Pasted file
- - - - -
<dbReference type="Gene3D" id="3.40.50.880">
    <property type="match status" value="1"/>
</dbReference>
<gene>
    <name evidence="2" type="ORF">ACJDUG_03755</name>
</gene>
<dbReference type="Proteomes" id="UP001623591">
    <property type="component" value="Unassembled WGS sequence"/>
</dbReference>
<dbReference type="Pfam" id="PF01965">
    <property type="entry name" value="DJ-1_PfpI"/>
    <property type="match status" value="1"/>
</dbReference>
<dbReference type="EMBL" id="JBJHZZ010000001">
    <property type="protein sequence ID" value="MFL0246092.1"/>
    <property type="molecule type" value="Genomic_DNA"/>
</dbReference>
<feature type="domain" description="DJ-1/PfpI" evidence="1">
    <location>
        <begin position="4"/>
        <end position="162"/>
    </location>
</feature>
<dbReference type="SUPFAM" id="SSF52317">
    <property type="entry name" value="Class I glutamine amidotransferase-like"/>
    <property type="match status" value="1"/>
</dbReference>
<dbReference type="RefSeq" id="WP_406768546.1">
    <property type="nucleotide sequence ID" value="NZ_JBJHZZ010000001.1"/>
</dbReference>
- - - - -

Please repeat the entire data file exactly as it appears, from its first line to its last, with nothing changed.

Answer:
<dbReference type="Gene3D" id="3.40.50.880">
    <property type="match status" value="1"/>
</dbReference>
<gene>
    <name evidence="2" type="ORF">ACJDUG_03755</name>
</gene>
<dbReference type="Proteomes" id="UP001623591">
    <property type="component" value="Unassembled WGS sequence"/>
</dbReference>
<dbReference type="Pfam" id="PF01965">
    <property type="entry name" value="DJ-1_PfpI"/>
    <property type="match status" value="1"/>
</dbReference>
<dbReference type="EMBL" id="JBJHZZ010000001">
    <property type="protein sequence ID" value="MFL0246092.1"/>
    <property type="molecule type" value="Genomic_DNA"/>
</dbReference>
<feature type="domain" description="DJ-1/PfpI" evidence="1">
    <location>
        <begin position="4"/>
        <end position="162"/>
    </location>
</feature>
<dbReference type="SUPFAM" id="SSF52317">
    <property type="entry name" value="Class I glutamine amidotransferase-like"/>
    <property type="match status" value="1"/>
</dbReference>
<dbReference type="RefSeq" id="WP_406768546.1">
    <property type="nucleotide sequence ID" value="NZ_JBJHZZ010000001.1"/>
</dbReference>